February 20, 2020

Government Relations and Public Affairs
187 Harry S. Truman Parkway
Annapolis, Maryland 21401


New changes to Maryland court rules for guardianship strengthen safeguards
for vulnerable persons

ANNAPOLIS, Md. – Recent changes to the Maryland Rules of Procedure, which took effect at the beginning of the year, protect the rights and interests of people under guardianship. The rules clarify the role of attorneys representing a person suspected of needing a guardian, overhaul how courts monitor people and property under guardianship, and protect the privacy of people under guardianship.

Guardians are appointed by a court to make personal or financial decisions on behalf of a person who is unable to manage those matters because of age, disease, or disability.

“The Judiciary is committed to safeguarding the rights of the most vulnerable Marylanders whose matters bring them before our courts,” said Maryland Court of Appeals Chief Judge Mary Ellen Barbera. “These refinements to guardianship procedures will help to protect the safety and well-being of people and their assets under guardianship and ensure attorneys fulfill their ethical obligations in guardianship matters.”

The rules changes were included in the 201st report of the Standing Committee on Rules of Practice and Procedure , known as the Rules Committee. Unanimously adopted by the Maryland Court of Appeals, the changes went into effect Jan. 1.

The Guardianship and Vulnerable Adults Work Group, part of the Maryland Judicial Council’s Domestic Law Committee, made recommendations for changes to the rules to the Standing Committee. The Work Group’s focus has been to develop recommendations to strengthen safeguards for persons under guardianship, expand the use of mediation and other forms of alternative dispute resolution in guardianship matters, promote case management best practices, improve court processes, and develop new resources for guardians.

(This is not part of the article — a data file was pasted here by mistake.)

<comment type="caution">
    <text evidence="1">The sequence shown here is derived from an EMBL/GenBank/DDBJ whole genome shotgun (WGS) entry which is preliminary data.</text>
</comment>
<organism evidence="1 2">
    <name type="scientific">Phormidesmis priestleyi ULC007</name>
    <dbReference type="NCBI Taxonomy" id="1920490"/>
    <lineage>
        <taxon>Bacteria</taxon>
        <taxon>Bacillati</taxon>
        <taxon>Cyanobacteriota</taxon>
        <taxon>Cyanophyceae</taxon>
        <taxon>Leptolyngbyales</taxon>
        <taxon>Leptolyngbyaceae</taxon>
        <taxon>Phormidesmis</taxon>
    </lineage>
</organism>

“These latest changes improve how guardians report to the court on the well-being of persons and assets under guardianship,” said Judge Karen Murphy Jensen (Ret.), chair of the work group. “Records in guardianship cases are replete with financial, medical, and psychological information, and the newest rules limit the public’s access to sensitive information that could be used to exploit persons under guardianship or cause further loss of privacy.”

The Maryland Judiciary website has a dedicated webpage on Maryland guardianships with information and resources, including orientation and training programs for guardians, a series of videos, and new forms at:


Nadine Maeser
Public Information Officer

Terri Charles
Asst. Public Information Officer